Security expert wants you to stop borrowing everyone else’s charging cable

Everyone has been there. You were commuting or out and about and forgot about packing your charging cable. So, you ask to borrow someone else’s.

But did you know that this simple act could put your passwords at risk?

Charles Henderson, Global Managing Partner and Head of X-Force Red at IBM Security, runs a team of hackers that clients hire to break into their computer systems in order to expose vulnerabilities.

Henderson shared with Forbes:

“There are certain things in life that you just don’t borrow. If you were on a trip and realised you forgot to pack underwear, you wouldn’t ask all your co-travellers if you could borrow their underwear. You’d go to a store and buy new underwear.”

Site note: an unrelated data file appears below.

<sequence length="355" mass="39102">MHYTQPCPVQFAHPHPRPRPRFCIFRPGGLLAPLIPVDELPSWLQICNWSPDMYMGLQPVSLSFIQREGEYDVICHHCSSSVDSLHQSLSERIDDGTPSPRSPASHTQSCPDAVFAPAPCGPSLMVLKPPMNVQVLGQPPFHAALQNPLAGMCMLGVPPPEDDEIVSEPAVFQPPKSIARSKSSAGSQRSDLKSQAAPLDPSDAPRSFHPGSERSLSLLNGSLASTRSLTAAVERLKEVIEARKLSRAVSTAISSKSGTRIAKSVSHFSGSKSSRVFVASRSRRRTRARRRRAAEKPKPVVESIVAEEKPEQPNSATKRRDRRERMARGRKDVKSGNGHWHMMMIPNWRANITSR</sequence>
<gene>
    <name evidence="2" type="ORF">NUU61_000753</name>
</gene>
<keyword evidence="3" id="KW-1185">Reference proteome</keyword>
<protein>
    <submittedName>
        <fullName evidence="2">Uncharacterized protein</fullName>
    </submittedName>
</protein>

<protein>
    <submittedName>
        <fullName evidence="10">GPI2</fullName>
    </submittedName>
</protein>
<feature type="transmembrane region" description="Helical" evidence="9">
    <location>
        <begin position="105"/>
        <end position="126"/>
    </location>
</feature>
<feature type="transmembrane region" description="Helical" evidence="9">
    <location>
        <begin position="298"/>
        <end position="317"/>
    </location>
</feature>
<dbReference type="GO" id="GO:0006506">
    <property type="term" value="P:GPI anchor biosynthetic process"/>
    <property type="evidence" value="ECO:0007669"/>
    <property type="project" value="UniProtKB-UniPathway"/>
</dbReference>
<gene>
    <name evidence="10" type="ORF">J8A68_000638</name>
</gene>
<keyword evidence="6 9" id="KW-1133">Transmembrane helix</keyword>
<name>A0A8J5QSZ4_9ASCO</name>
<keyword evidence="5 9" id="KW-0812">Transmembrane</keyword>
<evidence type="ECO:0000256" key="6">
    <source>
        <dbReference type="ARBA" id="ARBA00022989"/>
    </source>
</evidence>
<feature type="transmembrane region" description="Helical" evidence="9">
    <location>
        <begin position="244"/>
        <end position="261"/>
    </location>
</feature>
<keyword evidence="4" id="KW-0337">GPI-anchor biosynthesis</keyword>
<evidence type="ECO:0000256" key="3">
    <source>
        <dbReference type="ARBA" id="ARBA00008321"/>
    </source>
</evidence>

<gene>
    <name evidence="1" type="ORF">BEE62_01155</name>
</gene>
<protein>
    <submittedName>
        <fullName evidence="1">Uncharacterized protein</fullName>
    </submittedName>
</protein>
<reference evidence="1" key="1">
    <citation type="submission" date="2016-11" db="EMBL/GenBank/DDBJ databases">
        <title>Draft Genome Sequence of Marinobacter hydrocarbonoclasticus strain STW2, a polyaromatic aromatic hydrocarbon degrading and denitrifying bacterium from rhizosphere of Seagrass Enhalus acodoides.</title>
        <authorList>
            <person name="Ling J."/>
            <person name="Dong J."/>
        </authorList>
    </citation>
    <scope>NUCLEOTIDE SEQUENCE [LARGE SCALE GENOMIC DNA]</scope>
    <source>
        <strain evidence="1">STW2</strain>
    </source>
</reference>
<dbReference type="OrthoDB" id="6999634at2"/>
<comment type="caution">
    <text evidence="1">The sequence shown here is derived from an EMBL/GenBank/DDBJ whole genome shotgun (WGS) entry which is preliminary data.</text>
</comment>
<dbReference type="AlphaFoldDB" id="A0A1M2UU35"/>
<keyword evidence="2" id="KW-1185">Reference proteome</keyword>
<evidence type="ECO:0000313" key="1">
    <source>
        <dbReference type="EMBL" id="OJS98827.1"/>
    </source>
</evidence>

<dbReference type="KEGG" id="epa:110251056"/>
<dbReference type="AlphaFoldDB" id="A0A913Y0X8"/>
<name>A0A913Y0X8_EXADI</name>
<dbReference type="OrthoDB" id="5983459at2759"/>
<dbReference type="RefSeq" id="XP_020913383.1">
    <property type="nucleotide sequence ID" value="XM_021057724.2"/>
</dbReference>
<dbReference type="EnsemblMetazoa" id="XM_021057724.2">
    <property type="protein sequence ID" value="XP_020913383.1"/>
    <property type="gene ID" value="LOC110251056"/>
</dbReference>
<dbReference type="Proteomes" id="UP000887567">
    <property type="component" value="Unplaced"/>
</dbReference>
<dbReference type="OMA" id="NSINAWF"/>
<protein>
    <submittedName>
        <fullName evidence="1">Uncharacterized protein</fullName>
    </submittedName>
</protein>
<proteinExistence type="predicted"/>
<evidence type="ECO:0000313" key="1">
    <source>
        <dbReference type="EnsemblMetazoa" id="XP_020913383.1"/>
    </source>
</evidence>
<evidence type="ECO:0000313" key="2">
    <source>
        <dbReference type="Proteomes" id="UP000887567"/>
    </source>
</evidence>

The expert urged that as hackers have figured out a way to implant charging cables with malware (which can remotely hijack devices and computers) it is better to proceed with caution when it comes to borrowing chargers.

Image via pixabay

His team teaches clients to be less trusting of third-party charging cables by sending them fake iPhone cables in the mail which are branded with something, “like a vendor or a partner that they have listed on their website.” Then then check to see if the person plugs the cable in.

And while malicious charging cables are not a threat currently, Henderson says we will see it in the future.

He went on to share:

“The technology is really small and really cheap. It can get so small that it looks like an ordinary cable but has the capability and the intelligence to plant malware on its victim. These things are only going to get cheaper to produce and it’s not something your average consumer is going to be tracking to know when it becomes viable on a mass scale.”

The O.MG Cable is a perfect example of this, a product which was revealed in August of this year.